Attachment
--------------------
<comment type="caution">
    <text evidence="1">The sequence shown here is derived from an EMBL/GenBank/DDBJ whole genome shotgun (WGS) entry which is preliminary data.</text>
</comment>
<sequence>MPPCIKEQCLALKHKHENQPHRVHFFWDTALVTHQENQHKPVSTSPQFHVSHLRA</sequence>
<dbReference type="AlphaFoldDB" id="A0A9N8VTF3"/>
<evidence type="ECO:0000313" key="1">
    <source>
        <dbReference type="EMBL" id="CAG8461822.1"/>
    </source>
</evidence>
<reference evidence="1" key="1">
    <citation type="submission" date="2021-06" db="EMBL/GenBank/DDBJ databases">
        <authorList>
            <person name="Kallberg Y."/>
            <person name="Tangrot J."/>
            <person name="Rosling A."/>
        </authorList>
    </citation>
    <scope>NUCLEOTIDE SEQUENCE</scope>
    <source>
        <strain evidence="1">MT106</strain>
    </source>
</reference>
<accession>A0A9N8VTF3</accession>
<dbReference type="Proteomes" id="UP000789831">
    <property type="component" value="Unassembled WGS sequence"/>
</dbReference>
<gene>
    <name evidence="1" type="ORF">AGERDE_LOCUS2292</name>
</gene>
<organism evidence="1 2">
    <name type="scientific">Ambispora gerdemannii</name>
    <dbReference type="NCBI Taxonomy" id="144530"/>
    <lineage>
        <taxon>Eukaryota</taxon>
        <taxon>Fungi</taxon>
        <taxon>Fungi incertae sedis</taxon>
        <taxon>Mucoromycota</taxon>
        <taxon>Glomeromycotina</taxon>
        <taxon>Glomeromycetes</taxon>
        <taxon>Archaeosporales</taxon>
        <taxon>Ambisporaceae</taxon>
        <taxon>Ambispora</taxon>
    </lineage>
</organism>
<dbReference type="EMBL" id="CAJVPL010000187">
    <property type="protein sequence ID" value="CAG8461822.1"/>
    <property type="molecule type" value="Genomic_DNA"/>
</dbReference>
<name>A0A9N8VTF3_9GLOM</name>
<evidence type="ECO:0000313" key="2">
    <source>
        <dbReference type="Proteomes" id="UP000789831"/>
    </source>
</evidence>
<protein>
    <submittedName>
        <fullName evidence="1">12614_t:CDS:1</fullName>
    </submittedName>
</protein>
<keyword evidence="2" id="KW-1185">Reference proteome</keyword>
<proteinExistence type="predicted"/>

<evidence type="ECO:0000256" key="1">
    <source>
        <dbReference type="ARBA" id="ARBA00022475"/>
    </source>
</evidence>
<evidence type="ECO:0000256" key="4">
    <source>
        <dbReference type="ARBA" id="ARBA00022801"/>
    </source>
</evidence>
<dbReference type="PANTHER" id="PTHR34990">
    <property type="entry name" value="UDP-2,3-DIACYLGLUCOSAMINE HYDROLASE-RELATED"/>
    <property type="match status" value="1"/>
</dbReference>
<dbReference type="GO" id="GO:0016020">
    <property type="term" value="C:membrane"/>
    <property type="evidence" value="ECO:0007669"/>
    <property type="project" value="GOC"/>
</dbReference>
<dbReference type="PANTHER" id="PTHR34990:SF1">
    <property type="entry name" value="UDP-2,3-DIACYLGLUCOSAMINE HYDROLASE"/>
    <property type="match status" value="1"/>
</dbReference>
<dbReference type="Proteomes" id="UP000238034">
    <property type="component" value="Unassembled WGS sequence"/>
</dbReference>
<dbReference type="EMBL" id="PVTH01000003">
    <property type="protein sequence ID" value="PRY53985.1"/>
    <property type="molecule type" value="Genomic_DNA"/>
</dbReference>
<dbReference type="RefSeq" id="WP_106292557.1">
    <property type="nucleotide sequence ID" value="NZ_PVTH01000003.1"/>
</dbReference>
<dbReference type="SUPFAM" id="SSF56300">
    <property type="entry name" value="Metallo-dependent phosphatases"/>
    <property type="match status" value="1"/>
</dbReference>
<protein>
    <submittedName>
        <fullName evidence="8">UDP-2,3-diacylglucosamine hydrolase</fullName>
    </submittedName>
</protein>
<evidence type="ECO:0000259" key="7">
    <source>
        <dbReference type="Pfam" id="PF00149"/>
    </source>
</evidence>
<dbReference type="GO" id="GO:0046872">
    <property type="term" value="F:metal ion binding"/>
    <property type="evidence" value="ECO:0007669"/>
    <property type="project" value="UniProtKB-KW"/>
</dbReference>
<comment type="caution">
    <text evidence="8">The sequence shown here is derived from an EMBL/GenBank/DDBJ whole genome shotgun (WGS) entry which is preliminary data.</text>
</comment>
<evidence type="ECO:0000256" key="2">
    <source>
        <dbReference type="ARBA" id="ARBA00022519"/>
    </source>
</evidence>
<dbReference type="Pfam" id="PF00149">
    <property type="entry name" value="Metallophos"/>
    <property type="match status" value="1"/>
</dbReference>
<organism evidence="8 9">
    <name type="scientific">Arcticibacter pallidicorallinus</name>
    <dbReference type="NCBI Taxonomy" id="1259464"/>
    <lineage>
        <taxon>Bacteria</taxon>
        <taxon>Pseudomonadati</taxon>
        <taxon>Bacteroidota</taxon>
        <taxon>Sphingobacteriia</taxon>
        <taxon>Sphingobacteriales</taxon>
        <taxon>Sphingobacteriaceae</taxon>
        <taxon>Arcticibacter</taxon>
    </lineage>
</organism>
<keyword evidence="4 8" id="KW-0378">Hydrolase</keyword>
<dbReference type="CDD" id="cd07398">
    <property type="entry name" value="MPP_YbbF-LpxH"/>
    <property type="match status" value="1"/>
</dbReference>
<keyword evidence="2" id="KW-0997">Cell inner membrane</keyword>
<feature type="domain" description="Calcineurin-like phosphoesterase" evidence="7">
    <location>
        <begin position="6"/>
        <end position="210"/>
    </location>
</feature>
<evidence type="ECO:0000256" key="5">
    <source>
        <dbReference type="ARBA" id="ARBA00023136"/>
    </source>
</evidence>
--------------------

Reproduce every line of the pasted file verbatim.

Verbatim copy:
<comment type="caution">
    <text evidence="1">The sequence shown here is derived from an EMBL/GenBank/DDBJ whole genome shotgun (WGS) entry which is preliminary data.</text>
</comment>
<sequence>MPPCIKEQCLALKHKHENQPHRVHFFWDTALVTHQENQHKPVSTSPQFHVSHLRA</sequence>
<dbReference type="AlphaFoldDB" id="A0A9N8VTF3"/>
<evidence type="ECO:0000313" key="1">
    <source>
        <dbReference type="EMBL" id="CAG8461822.1"/>
    </source>
</evidence>
<reference evidence="1" key="1">
    <citation type="submission" date="2021-06" db="EMBL/GenBank/DDBJ databases">
        <authorList>
            <person name="Kallberg Y."/>
            <person name="Tangrot J."/>
            <person name="Rosling A."/>
        </authorList>
    </citation>
    <scope>NUCLEOTIDE SEQUENCE</scope>
    <source>
        <strain evidence="1">MT106</strain>
    </source>
</reference>
<accession>A0A9N8VTF3</accession>
<dbReference type="Proteomes" id="UP000789831">
    <property type="component" value="Unassembled WGS sequence"/>
</dbReference>
<gene>
    <name evidence="1" type="ORF">AGERDE_LOCUS2292</name>
</gene>
<organism evidence="1 2">
    <name type="scientific">Ambispora gerdemannii</name>
    <dbReference type="NCBI Taxonomy" id="144530"/>
    <lineage>
        <taxon>Eukaryota</taxon>
        <taxon>Fungi</taxon>
        <taxon>Fungi incertae sedis</taxon>
        <taxon>Mucoromycota</taxon>
        <taxon>Glomeromycotina</taxon>
        <taxon>Glomeromycetes</taxon>
        <taxon>Archaeosporales</taxon>
        <taxon>Ambisporaceae</taxon>
        <taxon>Ambispora</taxon>
    </lineage>
</organism>
<dbReference type="EMBL" id="CAJVPL010000187">
    <property type="protein sequence ID" value="CAG8461822.1"/>
    <property type="molecule type" value="Genomic_DNA"/>
</dbReference>
<name>A0A9N8VTF3_9GLOM</name>
<evidence type="ECO:0000313" key="2">
    <source>
        <dbReference type="Proteomes" id="UP000789831"/>
    </source>
</evidence>
<protein>
    <submittedName>
        <fullName evidence="1">12614_t:CDS:1</fullName>
    </submittedName>
</protein>
<keyword evidence="2" id="KW-1185">Reference proteome</keyword>
<proteinExistence type="predicted"/>

<evidence type="ECO:0000256" key="1">
    <source>
        <dbReference type="ARBA" id="ARBA00022475"/>
    </source>
</evidence>
<evidence type="ECO:0000256" key="4">
    <source>
        <dbReference type="ARBA" id="ARBA00022801"/>
    </source>
</evidence>
<dbReference type="PANTHER" id="PTHR34990">
    <property type="entry name" value="UDP-2,3-DIACYLGLUCOSAMINE HYDROLASE-RELATED"/>
    <property type="match status" value="1"/>
</dbReference>
<dbReference type="GO" id="GO:0016020">
    <property type="term" value="C:membrane"/>
    <property type="evidence" value="ECO:0007669"/>
    <property type="project" value="GOC"/>
</dbReference>
<dbReference type="PANTHER" id="PTHR34990:SF1">
    <property type="entry name" value="UDP-2,3-DIACYLGLUCOSAMINE HYDROLASE"/>
    <property type="match status" value="1"/>
</dbReference>
<dbReference type="Proteomes" id="UP000238034">
    <property type="component" value="Unassembled WGS sequence"/>
</dbReference>
<dbReference type="EMBL" id="PVTH01000003">
    <property type="protein sequence ID" value="PRY53985.1"/>
    <property type="molecule type" value="Genomic_DNA"/>
</dbReference>
<dbReference type="RefSeq" id="WP_106292557.1">
    <property type="nucleotide sequence ID" value="NZ_PVTH01000003.1"/>
</dbReference>
<dbReference type="SUPFAM" id="SSF56300">
    <property type="entry name" value="Metallo-dependent phosphatases"/>
    <property type="match status" value="1"/>
</dbReference>
<protein>
    <submittedName>
        <fullName evidence="8">UDP-2,3-diacylglucosamine hydrolase</fullName>
    </submittedName>
</protein>
<evidence type="ECO:0000259" key="7">
    <source>
        <dbReference type="Pfam" id="PF00149"/>
    </source>
</evidence>
<dbReference type="GO" id="GO:0046872">
    <property type="term" value="F:metal ion binding"/>
    <property type="evidence" value="ECO:0007669"/>
    <property type="project" value="UniProtKB-KW"/>
</dbReference>
<comment type="caution">
    <text evidence="8">The sequence shown here is derived from an EMBL/GenBank/DDBJ whole genome shotgun (WGS) entry which is preliminary data.</text>
</comment>
<evidence type="ECO:0000256" key="2">
    <source>
        <dbReference type="ARBA" id="ARBA00022519"/>
    </source>
</evidence>
<dbReference type="Pfam" id="PF00149">
    <property type="entry name" value="Metallophos"/>
    <property type="match status" value="1"/>
</dbReference>
<organism evidence="8 9">
    <name type="scientific">Arcticibacter pallidicorallinus</name>
    <dbReference type="NCBI Taxonomy" id="1259464"/>
    <lineage>
        <taxon>Bacteria</taxon>
        <taxon>Pseudomonadati</taxon>
        <taxon>Bacteroidota</taxon>
        <taxon>Sphingobacteriia</taxon>
        <taxon>Sphingobacteriales</taxon>
        <taxon>Sphingobacteriaceae</taxon>
        <taxon>Arcticibacter</taxon>
    </lineage>
</organism>
<keyword evidence="4 8" id="KW-0378">Hydrolase</keyword>
<dbReference type="CDD" id="cd07398">
    <property type="entry name" value="MPP_YbbF-LpxH"/>
    <property type="match status" value="1"/>
</dbReference>
<keyword evidence="2" id="KW-0997">Cell inner membrane</keyword>
<feature type="domain" description="Calcineurin-like phosphoesterase" evidence="7">
    <location>
        <begin position="6"/>
        <end position="210"/>
    </location>
</feature>
<evidence type="ECO:0000256" key="5">
    <source>
        <dbReference type="ARBA" id="ARBA00023136"/>
    </source>
</evidence>